Machinists and those linked with the metal cutting industry recognize the significance of having a great cutting oil. There are distinct types of fluids needed in the cutting process. Oils, oil/ water emulsions, pastes and gels are just a few cutting fluids to deal with.
Cutting oils have established properties needed for the job. 1) The most important is having a fluid that will keep the workpiece at a stable temperature. Machinists avoid hot or hot and cold temperatures. 2) Fluids that maximize the cutting tip is desirable. Machinists want to minimize tip-weld. 3) Workers who handle the fluid should have a high degree of safety around the substance. Toxicity, bacteria, fungi dangers should be avoided. Proper disposal of the fluid after use should be the machinists concern. 4) The cutting oil should help to prevent rust on the machines and individual parts.
There are a few different cutting fluids used by industrial machinists. Synthetic oils combine the best properties for working with metals. Rust inhibitor, tolerance, ability to work with varied metals, thermal breakdown, and safety to the environment are attributes of a good cutting fluid. Good cutting fluids contain several elements to do the right job.
- Mineral oils have been in use since the 19th century. Petroleum based, these minerals will vary from sulfur-rich and thick for heavy industrial to light, clear oils.
- Semi-synthetic coolants are micro-emulsions of water and mineral oil. These synthetics have been in use since the 1930s. CNC machine tooling uses this coolant of emulsified oil into a larger portion of water with detergent.
- Synthetic coolants are produced by chemical manipulation and has been used by machinists since 1950. These fluids are generally, water-based.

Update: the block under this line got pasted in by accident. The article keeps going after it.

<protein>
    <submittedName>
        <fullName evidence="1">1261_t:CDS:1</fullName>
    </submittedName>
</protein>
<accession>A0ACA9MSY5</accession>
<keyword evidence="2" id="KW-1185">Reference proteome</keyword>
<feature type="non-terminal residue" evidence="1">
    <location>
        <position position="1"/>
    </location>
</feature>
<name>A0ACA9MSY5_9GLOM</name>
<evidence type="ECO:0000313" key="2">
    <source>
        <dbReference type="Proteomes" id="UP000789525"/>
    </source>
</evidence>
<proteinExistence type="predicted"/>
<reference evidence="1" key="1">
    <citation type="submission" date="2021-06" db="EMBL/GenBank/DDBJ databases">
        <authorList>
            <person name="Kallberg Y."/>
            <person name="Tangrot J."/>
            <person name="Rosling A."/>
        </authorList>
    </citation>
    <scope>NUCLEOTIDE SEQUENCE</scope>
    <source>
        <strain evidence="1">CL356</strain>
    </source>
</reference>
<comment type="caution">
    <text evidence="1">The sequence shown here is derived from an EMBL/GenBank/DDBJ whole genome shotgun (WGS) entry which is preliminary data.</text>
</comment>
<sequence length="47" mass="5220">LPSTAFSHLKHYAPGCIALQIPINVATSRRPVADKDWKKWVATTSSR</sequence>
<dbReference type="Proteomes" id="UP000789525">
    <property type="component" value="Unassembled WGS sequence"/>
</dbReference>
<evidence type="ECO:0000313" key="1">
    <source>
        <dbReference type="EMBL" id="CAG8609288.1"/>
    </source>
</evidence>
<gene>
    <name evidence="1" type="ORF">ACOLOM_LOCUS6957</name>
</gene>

Cutting fluids can take the form of paste or gels. Metal sawing is an application that runs the paste down the blade for lubrication. Other forms of cutting fluids can take the form of aerosol. There are a few inherent problems using aerosol. The first is errant spray being hazardous for the workers. The second problem is an uneven delivery. These problems have been disposed of by implementing directional tubes aimed precisely at the workpiece.
There are several considerations for worker safety. Exposure to various cutting fluids have been linked to problems such as heart disease. The problem for workers is the fluid splatter that will settle on the skin and then enter the blood stream. High speed cutting will create fumes that can make breathing hazardous.
Cutting fluids will degrade over time because of the contaminants that filter into the oil. Unwanted oil or sump oil is intermixed with the cutting fluid from various sources. Safe disposal of cutting oil is regulated by the EPA, which sets up specific instructions. The disposal is the same as automobile oil with minimal impact to the environment. Modern disposal techniques involve ultrafiltration. This process runs the fluids through membranes, such as ceramic, to trap the contaminants. Many machinists have engineered solutions for overall collecting, separating and recycling. Over decades the enhancements to cutting fluids and their disposal has made industrial machining safer and more productive.